Communication in a business is critical and, in my work as an organisational coach, I often come across problems caused by poor communication and poor listening skills. This can affect relationships between family members in family businesses, between managers, between team members and even with customers.
In this article I’m going to explore why listening is important for your business and how you can take steps to improve it.
Tasneem Virani, founder of Claris Coaching
Why listening is important
There’s an old adage that we have two ears and one mouth, and should use them proportionally. This couldn’t be more true than in the service industry.
In the last few months I’ve travelled extensively, for work and pleasure, staying in a wide range of hotels and resorts, experiencing their service and the service from other sectors such as restaurants and retail stores. Some where English is the dominant language, some where it isn’t. Observing the interactions between managers and their team and onto their customers I’ve often asked myself “Are they really listening?”.
Here are just a few of the problems I have encountered – they will probably ring a bell with you too!
The wrong food order arrives
– Did the person who took the order really listen and understand what I needed?
– Did they understand what food is actually available?
– Did the chef understand the order when it was handed over?
– Does the manager think that everything is going fine, when in reality their team is trying to tell them that there’s a problem?
The shop assistant was disinterested and unhelpful
– Were they distracted by their own thoughts? Perhaps they were just having a bad day?
– Is management listening to their team (both their words and their body language) and providing them with proper support and motivation?
I had to wait too long for service
– Were all the people involved in providing the service aware of the delay?
– Were they all blaming each other?
– Were they trying to hide a problem from their manager?
All of these underlying issues could be resolved through better listening.
The business impact of not listening
In a ‘guest experience’ environment not listening can mean your business is really missing out, because those unsatisfied customers or employees won’t come back and certainly won’t recommend you to their friends.
In a wider business environment not listening can lead to misunderstandings, ultimately causing poor service delivery and an unhappy team. In negotiations not listening can diminish your leverage and lose the respect of your counterpart.
Listening is one of the cornerstones of trust. By listening you make the other person feel understood, you show compassion and a willingness to solve problems together.
How to listen well
Listening is a core skill, but doing it well isn’t easy.
In their book “FYI: For Your Improvement” Michael Lombardo and Robert Eichinger discuss the importance of listening and state that we can be skilled or unskilled listeners.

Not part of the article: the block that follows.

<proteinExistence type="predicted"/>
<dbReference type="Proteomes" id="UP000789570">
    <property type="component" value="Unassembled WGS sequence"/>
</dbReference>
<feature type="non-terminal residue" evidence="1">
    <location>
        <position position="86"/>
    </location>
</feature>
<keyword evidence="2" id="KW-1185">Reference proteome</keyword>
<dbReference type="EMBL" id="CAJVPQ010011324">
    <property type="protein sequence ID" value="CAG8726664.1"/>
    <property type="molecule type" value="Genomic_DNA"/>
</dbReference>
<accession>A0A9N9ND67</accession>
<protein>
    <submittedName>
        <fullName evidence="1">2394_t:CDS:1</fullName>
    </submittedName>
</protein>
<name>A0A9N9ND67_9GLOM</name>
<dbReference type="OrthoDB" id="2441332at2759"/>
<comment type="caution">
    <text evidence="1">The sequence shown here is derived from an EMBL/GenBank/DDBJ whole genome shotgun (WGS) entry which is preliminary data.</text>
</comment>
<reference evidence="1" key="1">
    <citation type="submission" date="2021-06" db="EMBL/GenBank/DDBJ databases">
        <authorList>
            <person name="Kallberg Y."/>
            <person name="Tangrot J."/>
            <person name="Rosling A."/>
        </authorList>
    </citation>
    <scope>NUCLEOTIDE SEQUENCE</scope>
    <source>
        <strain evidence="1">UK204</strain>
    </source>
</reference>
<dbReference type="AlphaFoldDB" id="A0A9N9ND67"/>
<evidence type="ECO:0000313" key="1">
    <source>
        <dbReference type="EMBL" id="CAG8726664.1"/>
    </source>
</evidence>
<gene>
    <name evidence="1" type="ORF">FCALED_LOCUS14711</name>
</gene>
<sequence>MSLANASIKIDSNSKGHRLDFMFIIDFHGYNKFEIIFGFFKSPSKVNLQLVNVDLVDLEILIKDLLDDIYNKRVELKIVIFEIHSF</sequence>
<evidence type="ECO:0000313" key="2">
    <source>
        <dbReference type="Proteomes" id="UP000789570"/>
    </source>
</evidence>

Unskilled listeners tend to cut people off and finish their sentences for them – so busy constructing their own response they often miss important details of what is being said to them. They may appear arrogant, impatient or uninterested.
Whereas a skilled listener will practice attentive listening, has patience and can accurately restate the opinions of others – even the opinions they disagree with!
To listen well we need empathy, and emotional and conversational intelligence. The CARE acronym should help us remember this:
- Acceptance that what the other is saying is true for them
- Respect what the other is saying
- Empower – believe that they too can come up with the solution
And the magical thing about listening is that if you do it well, then the person talking to you will be far more open to listening to you in return!
7 ways to listen better
These are our recommendations to help you improve your own listening skills and those of your team.
1. Analyse yourself
The first thing to do is to step back and assess how well you listen. Think back to recent conversations and evaluate the patterns of your behaviour and what triggers them. What are your blind spots? Make a list of what you do well and which areas you need to improve upon; writing it down will help you focus on what needs to change.
It’s also useful to think of times when you feel you weren’t listened to properly. What caused you to feel like this? Do you ever display any of those behaviours?
2. Lose any biases
If you’re preparing for an important discussion or negotiation then you should think about any biases you might feel for the person you’ll be talking to (for example, do you consider that what the other team members in your business have to say is less important than what the managers have to say?).